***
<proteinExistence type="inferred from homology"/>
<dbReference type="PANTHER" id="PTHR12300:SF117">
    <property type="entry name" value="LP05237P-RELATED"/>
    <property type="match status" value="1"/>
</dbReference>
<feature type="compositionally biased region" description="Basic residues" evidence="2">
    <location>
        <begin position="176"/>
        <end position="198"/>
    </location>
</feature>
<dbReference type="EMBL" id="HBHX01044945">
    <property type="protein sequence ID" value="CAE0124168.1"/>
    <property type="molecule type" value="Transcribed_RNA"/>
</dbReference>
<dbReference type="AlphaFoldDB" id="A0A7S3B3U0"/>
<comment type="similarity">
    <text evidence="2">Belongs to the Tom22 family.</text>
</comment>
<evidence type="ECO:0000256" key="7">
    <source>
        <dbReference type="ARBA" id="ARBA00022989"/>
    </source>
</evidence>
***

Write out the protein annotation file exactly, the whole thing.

<proteinExistence type="inferred from homology"/>
<dbReference type="PANTHER" id="PTHR12300:SF117">
    <property type="entry name" value="LP05237P-RELATED"/>
    <property type="match status" value="1"/>
</dbReference>
<feature type="compositionally biased region" description="Basic residues" evidence="2">
    <location>
        <begin position="176"/>
        <end position="198"/>
    </location>
</feature>
<dbReference type="EMBL" id="HBHX01044945">
    <property type="protein sequence ID" value="CAE0124168.1"/>
    <property type="molecule type" value="Transcribed_RNA"/>
</dbReference>
<dbReference type="AlphaFoldDB" id="A0A7S3B3U0"/>
<comment type="similarity">
    <text evidence="2">Belongs to the Tom22 family.</text>
</comment>
<evidence type="ECO:0000256" key="7">
    <source>
        <dbReference type="ARBA" id="ARBA00022989"/>
    </source>
</evidence>